—The author thanks Josh Bivens, Ross Eisenbrey, and Lawrence Mishel for comments.

Endnotes

1. This is assuming that the imported vehicles displace domestic production, as would be the case if the domestic assembly plant in question closed and production moved offshore.

2. See Methodology Appendix in Scott (2007) for further details.

3. This report distinguishes exports produced domestically and re-exports—which are goods produced in other countries, imported into the United States, and then re-exported to other countries, in this case to China. Re-exports do not support domestic employment because they are not produced domestically and they are excluded from the model used here. See Table 1 for information about the levels of U.S. re-exports to China in this period.

4. This model assumes that everything else is held constant; the trade and job loss estimates shown here are based on counterfactual simulations.

5. Wal-Mart (2007) reports “Wal-Mart directly exports about US $9 billion from China every year. The export volume by third party suppliers is also estimated to be over US $9 billion.” These data are for 2004, and were at least 9.2% of U.S. imports from China. Bianco and Zellner (2003) report that Wal-Mart imports from China totaled $12 billion (9.6% of U.S.-China imports) in 2002. Bianco reports that Wal-Mart imports from China were $15 billion in 2002 and $22 billion in 2005 (9.1% of China imports). His estimates for 2003 and 2004 replicate the previously cited figures. Based on these estimates, Table 1 assumes that Wal-Mart maintained a stable 9.3% share of U.S. imports from China averaged in 2001 and 2006.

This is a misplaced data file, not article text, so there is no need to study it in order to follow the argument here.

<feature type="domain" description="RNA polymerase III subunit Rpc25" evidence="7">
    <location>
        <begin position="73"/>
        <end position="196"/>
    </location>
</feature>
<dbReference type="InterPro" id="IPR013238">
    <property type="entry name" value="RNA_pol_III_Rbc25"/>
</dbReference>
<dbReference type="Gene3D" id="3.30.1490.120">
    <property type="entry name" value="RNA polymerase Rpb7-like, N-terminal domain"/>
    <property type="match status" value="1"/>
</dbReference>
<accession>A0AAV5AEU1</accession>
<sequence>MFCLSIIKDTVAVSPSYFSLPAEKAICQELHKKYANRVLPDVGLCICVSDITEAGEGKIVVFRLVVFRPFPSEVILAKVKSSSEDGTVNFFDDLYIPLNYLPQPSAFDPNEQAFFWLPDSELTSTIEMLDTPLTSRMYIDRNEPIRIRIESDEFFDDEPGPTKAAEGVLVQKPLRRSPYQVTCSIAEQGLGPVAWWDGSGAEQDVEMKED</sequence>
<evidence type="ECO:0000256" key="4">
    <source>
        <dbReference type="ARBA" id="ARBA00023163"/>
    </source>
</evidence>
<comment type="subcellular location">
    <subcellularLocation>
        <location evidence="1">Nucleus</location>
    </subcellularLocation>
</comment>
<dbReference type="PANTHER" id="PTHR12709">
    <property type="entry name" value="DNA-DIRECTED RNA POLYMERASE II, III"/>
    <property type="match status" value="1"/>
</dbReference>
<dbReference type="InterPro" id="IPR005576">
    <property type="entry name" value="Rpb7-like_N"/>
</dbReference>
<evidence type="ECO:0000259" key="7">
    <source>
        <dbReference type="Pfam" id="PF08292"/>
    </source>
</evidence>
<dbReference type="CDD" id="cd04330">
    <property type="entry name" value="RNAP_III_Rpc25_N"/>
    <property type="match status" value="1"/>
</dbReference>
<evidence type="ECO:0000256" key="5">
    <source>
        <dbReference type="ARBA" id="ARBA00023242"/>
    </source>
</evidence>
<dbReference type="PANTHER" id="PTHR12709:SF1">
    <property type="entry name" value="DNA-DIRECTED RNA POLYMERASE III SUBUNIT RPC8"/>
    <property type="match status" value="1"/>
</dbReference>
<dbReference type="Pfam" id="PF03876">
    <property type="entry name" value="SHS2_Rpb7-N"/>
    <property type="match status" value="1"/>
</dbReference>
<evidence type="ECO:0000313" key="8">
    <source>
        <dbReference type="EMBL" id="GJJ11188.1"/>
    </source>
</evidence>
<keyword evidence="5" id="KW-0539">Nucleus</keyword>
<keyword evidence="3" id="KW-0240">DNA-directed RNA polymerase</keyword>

6. This calculation is based on average sales per international Wal-Mart store in fiscal year ending January 31, 2007, here-in-after referred to as FY2006 (Wal-Mart Stores, Inc. 2007). Wal-Mart reports state “over 95% of the merchandise in our stores in China is sourced locally” (Wal-Mart 2007). Export estimates in this paper assume that sales per store in China were equal to the average for all Wal-Mart international stores, and that all Wal-Mart imports into China came from the United States. We assume that Wal-Mart exports to China Wal-Mart were a constant share of total U.S. exports to China in this period. This is clearly an upper bound on total Wal-Mart exports to China because it assumes that all Wal-Mart imports into China originated in the United States, which is highly unlikely.

Wal-Mart had 2,787 international stores at the end of FY2006 and total international sales of $77.1 billion in 2006, or about $28 million per store. Wal-Mart had 73 stores in China, with estimated total sales of $2 billion in FY2006, and total imports of $100 million. Assuming that all these imports were shipped from the United States, Wal-Mart was responsible for 0.2% of total U.S. exports to China.

7. This figure was reported in Wal-Mart’s SEC financial report for its FY2006 and represents the number of stores actually in operation on January 31, 2007 (Wal-Mart Stores, Inc. 2007).

References

Bianco, Anthony. 2006. The Bully of Bentonville: How the High Cost of Wal-Mart’s Everyday Low Prices Is Hurting America. New York, N.Y.: Currency/Doubleday.

Bianco, Anthony, and Wendy Zellner. 2003. Is Wal-Mart too powerful? Business Week. October 3.

Kletzer, Lori G. 2001. Job Loss From Imports: Measuring the Costs. Institute for International Economics. Washington, D.C.: IIE.

Scott, Robert E. 2007. Costly Trade With China: Millions of U.S. Jobs Displaced With Net Job Loss in Every State. Briefing Paper. Washington, D.C.: Economic Policy Institute. http://www.epi.org/content.cfm/bp188

Wal-Mart. 2007. A brief introduction to Wal-Mart in China. http://www.wal-martchina.com/english/walmart/index.htm

Wal-Mart Stores, Inc. 2002. 10-K. For 1/31/02. http://www.secinfo.com/d35n6.3b.a.htm

Wal-Mart Stores, Inc. 2007. 10-K. For 1/31/07. http://www.secinfo.com/d14D5a.u2z2c.7.htm